Look at his art first. Castle drew on the backs of matchboxes and food cartons, made figure constructions from feed bags, corrugated cardboard, string, and printed papers, and made hundreds of little books from all of these materials that contained his drawings. He collaged, drew letters and numbers and symbols from different alphabets, and came back to several favorite topics including invented calendars and drawn "photo" albums set up like yearbooks. For one example, he made a little box in a matchbox style from a Cheer detergent box and placed twenty-four drawings and other ephemera inside. Because he was not formally trained in an art school he is often filed in the category of "outsider" artist, but he was so devoted to his art that he effectively taught himself formal concepts like perspective through observation and rigorous practice.He invented his own bindings, his own pictographs, and made representations of various household products like Morton salt and Royal baking powder. He mainly drew scenes of Garden Valley, where he lived, and also of the Idaho State School for the Deaf and Blind in Gooding that he attended for five years. He drew and constructed people, too, possibly himself, his friends and family, or maybe fictive friends. The textures intrigue and delight us. The black and white drawings haunt us. Their mystery makes us curious about the place and about the boy, then man, who made them.
Read his story. James Castle was deaf, born in 1899 in rural Idaho, and either could not or did not choose to learn to read and write, but he drew. Living with a family who ran a General Store/Post Office, he had access to all kinds of paper ephemera as well as stamps and postcards, which were sources of inspiration. He was considered an unruly child (some find evidence that he was also autistic), and "Dummy" or "C.J." or "Crazy Jimmy," as he was called, frequently stayed away from school. His sister Nellie was also hearing impaired and the two of them were sent to a school for the deaf and blind in 1911 so they could learn to read lips and communicate orally. Although he learned to write his name there, Castle did not show that he learned to read or write otherwise. In order to make him focus on oral learning the school took away his art supplies, but James constructed implements from sharpened sticks and made ink from stove soot and spit. Later in life, when formal art supplies were returned to him, he rejected them. One assumes that since he had spent so much time familiarizing himself with his own tools he had no use for any others. To make "watercolor" paintings, he crumpled up colored crepe and tissue papers and dipped them in water to release the dye, then painted with the little wads. As an adult he spent most of his waking hours making art, and he entertained his nieces and nephews, some of whom wanted to draw like "Uncle Jim." He collected paper ephemera, something he started doing as a child, and sorted it for future use. No one is quite sure what his method for sorting was, and periodically he untied the bundles and resorted and retied them. Hundreds of these bundles, some in burlap sacks and tied with string or strips of denim fabric, were still around after his death in 1977.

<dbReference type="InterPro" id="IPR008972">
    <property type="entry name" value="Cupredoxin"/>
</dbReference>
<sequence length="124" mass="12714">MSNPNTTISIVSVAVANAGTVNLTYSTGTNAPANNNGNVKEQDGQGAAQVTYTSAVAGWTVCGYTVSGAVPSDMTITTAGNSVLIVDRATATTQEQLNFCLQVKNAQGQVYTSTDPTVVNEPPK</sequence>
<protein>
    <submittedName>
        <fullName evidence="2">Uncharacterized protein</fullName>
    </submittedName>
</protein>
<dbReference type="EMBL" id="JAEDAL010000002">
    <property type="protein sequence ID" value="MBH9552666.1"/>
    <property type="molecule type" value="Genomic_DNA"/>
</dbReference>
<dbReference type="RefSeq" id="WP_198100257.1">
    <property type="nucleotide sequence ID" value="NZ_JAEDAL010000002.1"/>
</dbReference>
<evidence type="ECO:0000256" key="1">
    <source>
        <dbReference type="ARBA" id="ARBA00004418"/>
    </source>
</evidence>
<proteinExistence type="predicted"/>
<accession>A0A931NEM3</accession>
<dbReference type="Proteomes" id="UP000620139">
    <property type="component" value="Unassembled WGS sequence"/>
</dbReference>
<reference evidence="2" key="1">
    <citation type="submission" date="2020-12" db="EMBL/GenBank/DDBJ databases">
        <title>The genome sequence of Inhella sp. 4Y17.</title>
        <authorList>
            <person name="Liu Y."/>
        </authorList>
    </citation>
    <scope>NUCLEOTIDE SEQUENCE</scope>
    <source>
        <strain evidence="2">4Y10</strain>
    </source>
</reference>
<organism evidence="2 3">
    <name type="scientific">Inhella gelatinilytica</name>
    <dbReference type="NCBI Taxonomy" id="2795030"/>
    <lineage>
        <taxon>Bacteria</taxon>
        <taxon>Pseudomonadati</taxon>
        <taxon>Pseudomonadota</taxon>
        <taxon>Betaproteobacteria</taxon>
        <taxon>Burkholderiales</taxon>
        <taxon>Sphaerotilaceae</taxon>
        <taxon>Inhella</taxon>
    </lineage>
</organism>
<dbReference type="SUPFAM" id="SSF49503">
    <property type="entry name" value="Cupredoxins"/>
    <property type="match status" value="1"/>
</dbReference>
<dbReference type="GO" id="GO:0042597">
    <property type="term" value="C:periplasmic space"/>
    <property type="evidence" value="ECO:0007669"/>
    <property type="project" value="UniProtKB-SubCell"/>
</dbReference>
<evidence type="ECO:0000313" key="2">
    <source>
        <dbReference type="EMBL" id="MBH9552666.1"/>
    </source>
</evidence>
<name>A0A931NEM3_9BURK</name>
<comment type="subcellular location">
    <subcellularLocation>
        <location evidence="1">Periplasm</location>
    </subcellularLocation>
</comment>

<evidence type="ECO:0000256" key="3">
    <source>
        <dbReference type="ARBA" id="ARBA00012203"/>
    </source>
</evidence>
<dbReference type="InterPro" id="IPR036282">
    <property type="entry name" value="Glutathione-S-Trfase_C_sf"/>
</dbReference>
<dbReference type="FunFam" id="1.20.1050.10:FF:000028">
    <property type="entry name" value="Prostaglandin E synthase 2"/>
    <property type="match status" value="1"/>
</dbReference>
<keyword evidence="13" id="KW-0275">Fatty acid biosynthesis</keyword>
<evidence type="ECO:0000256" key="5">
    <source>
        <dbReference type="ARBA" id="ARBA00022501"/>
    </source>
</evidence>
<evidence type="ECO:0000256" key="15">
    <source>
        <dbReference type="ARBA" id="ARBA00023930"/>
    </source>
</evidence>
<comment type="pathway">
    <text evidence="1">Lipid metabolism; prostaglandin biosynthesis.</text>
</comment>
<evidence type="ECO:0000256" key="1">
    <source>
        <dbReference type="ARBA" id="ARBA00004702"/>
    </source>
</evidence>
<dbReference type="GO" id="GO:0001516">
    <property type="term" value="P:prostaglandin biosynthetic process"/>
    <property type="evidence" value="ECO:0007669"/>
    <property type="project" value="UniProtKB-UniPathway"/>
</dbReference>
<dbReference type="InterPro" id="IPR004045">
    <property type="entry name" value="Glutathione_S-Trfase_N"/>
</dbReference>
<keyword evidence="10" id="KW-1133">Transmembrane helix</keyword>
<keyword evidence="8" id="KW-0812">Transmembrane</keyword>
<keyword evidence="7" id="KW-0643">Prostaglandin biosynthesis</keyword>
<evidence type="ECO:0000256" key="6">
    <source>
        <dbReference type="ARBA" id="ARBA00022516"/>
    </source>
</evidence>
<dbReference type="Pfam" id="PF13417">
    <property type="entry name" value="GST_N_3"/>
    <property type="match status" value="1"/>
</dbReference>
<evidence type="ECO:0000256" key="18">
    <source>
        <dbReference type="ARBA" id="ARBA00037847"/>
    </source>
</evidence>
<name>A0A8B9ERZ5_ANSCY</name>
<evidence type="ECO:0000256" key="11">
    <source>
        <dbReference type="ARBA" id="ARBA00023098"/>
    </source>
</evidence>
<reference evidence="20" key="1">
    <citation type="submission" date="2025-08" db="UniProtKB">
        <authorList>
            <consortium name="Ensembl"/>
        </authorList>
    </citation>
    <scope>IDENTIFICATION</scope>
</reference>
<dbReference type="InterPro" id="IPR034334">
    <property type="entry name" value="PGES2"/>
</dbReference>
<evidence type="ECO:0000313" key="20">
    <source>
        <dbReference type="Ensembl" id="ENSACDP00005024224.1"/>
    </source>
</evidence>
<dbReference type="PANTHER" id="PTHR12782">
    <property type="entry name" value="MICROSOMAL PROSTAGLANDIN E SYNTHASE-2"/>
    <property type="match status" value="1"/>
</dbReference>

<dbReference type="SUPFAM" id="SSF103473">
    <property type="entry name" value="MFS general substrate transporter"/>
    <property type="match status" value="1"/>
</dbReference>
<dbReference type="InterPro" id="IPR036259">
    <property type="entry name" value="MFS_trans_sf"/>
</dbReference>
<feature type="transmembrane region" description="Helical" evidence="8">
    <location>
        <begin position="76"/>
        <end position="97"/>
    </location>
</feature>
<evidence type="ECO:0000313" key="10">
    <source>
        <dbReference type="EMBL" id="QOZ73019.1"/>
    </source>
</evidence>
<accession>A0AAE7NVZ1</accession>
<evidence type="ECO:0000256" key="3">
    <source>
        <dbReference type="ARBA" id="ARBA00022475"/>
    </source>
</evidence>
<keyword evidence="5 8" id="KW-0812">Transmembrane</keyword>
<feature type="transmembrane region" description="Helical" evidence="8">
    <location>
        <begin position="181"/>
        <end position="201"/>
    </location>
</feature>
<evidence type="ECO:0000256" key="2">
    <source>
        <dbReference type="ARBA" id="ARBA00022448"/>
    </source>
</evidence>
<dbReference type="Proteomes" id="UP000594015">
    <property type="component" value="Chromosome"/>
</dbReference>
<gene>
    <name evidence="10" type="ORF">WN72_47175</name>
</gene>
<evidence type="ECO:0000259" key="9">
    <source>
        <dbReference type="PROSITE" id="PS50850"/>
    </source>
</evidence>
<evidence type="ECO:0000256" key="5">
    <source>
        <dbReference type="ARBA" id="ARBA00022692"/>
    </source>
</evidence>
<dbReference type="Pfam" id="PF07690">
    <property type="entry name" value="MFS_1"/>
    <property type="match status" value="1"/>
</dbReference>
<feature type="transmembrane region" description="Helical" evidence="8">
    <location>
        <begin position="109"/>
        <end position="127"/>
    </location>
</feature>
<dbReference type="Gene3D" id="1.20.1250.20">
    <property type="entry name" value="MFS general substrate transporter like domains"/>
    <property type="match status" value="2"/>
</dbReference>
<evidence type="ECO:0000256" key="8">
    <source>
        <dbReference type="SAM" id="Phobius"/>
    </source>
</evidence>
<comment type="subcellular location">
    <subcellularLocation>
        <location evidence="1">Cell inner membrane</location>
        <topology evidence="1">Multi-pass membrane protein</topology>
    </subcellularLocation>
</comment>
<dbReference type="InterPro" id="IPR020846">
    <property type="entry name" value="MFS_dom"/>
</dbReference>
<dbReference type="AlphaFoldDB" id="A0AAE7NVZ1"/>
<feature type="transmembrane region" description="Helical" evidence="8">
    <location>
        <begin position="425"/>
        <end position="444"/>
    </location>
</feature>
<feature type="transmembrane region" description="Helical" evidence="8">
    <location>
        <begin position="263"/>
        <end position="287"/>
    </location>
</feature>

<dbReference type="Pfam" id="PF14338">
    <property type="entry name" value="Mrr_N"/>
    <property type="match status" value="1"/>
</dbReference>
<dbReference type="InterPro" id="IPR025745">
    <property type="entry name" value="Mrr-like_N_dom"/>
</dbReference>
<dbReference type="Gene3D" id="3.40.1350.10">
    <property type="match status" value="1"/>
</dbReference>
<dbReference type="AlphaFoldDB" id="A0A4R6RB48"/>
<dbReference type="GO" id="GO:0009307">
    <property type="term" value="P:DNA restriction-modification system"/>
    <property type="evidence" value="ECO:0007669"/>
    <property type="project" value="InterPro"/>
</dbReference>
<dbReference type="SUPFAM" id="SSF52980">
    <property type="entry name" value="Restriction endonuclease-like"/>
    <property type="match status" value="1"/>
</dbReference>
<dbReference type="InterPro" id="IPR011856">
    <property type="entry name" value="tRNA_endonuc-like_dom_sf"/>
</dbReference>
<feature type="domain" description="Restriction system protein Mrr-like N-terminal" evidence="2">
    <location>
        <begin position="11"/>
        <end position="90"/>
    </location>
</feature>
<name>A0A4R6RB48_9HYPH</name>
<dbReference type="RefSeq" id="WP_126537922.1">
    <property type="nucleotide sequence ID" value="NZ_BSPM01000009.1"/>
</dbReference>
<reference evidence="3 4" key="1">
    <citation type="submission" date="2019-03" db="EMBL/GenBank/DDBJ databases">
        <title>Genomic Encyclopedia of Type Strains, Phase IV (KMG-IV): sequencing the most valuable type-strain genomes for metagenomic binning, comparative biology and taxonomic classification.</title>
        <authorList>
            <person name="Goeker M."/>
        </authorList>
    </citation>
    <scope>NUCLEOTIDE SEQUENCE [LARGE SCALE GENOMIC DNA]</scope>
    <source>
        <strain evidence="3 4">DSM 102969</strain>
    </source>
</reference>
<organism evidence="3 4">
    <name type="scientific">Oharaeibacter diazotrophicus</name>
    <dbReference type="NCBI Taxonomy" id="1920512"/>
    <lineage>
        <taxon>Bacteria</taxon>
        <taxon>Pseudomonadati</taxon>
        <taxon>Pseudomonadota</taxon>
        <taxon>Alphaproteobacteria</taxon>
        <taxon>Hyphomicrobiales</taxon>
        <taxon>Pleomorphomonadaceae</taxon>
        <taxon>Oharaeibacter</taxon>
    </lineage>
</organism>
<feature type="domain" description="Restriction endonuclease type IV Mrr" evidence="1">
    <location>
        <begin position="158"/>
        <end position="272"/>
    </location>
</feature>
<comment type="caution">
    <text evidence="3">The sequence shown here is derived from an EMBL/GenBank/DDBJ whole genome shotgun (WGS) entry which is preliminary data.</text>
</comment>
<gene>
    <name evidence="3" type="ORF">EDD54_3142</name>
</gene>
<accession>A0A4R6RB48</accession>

I first happened upon work by James Castle by accident in August 2003. A fan of the Berkeley Art Museum, I was wandering around, perhaps visiting another show, when I noticed a small case filled with books. Excitement! What were these? Who was this person? Why hadn't I heard of him before? The books, acquired in 2001, are in the museum's permanent collection. When I went back they were gone. So I started hunting around for more information.
A retrospective of Castle's work appeared at the Philadelphia Museum of Art, 2008-09, accompanied by a catalogue edited by Ann Percy, which also contains a documentary made by Jeffrey Wolf. The show traveled to the Berkeley Art Museum in 2010. At the Berkeley exhibit I brought my CCA class to hear the talk by the chief curator, but was dismayed and bemused when she said she thought that Castle's constructions were a kind of "slippage" between two media. I did not say anything, but I felt that Castle was thinking like a book artist: the constructions each had a front and they opened to reveal many layers of content. It is already clear that he loved books and magazines so the shaped constructions seemed to me a natural exploration of the book form.
|James Castle facsimiles|
purchased from ICB
I've heard more about James Castle lately, most likely due to the exhibitions. You can find work selling for $2500-$18,000 for a picture or a slice out of one of the books. Ouch. That's the part that disturbs me, changing the art to suit public taste, selling pages rather than books just because you can't hang a book on the wall. But a book was designed as a book by its maker. James Castle, the man, and James Castle, the maker should both be respected so he and we can rest in peace.